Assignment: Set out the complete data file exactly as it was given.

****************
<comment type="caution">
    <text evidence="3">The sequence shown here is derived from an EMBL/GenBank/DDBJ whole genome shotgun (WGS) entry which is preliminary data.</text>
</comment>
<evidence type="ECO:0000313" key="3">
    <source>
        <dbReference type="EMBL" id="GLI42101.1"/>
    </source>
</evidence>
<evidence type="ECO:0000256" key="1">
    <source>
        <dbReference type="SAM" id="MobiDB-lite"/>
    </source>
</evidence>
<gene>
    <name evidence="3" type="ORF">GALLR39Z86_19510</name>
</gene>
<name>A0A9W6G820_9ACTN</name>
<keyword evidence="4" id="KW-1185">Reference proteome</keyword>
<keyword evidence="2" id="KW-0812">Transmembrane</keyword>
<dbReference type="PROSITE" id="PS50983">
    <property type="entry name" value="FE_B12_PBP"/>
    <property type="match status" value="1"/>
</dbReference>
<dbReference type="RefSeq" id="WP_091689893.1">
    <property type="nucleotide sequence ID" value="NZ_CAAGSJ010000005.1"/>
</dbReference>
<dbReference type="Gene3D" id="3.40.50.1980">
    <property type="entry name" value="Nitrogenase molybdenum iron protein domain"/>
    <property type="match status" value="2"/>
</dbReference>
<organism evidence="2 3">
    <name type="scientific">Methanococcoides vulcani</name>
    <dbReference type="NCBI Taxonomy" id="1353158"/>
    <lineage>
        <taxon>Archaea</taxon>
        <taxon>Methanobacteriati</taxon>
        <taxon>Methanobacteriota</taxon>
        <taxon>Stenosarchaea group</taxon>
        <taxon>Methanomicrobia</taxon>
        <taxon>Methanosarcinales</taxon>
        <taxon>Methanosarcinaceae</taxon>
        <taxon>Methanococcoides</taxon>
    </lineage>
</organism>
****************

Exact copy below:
<comment type="caution">
    <text evidence="3">The sequence shown here is derived from an EMBL/GenBank/DDBJ whole genome shotgun (WGS) entry which is preliminary data.</text>
</comment>
<evidence type="ECO:0000313" key="3">
    <source>
        <dbReference type="EMBL" id="GLI42101.1"/>
    </source>
</evidence>
<evidence type="ECO:0000256" key="1">
    <source>
        <dbReference type="SAM" id="MobiDB-lite"/>
    </source>
</evidence>
<gene>
    <name evidence="3" type="ORF">GALLR39Z86_19510</name>
</gene>
<name>A0A9W6G820_9ACTN</name>
<keyword evidence="4" id="KW-1185">Reference proteome</keyword>
<keyword evidence="2" id="KW-0812">Transmembrane</keyword>
<dbReference type="PROSITE" id="PS50983">
    <property type="entry name" value="FE_B12_PBP"/>
    <property type="match status" value="1"/>
</dbReference>
<dbReference type="RefSeq" id="WP_091689893.1">
    <property type="nucleotide sequence ID" value="NZ_CAAGSJ010000005.1"/>
</dbReference>
<dbReference type="Gene3D" id="3.40.50.1980">
    <property type="entry name" value="Nitrogenase molybdenum iron protein domain"/>
    <property type="match status" value="2"/>
</dbReference>
<organism evidence="2 3">
    <name type="scientific">Methanococcoides vulcani</name>
    <dbReference type="NCBI Taxonomy" id="1353158"/>
    <lineage>
        <taxon>Archaea</taxon>
        <taxon>Methanobacteriati</taxon>
        <taxon>Methanobacteriota</taxon>
        <taxon>Stenosarchaea group</taxon>
        <taxon>Methanomicrobia</taxon>
        <taxon>Methanosarcinales</taxon>
        <taxon>Methanosarcinaceae</taxon>
        <taxon>Methanococcoides</taxon>
    </lineage>
</organism>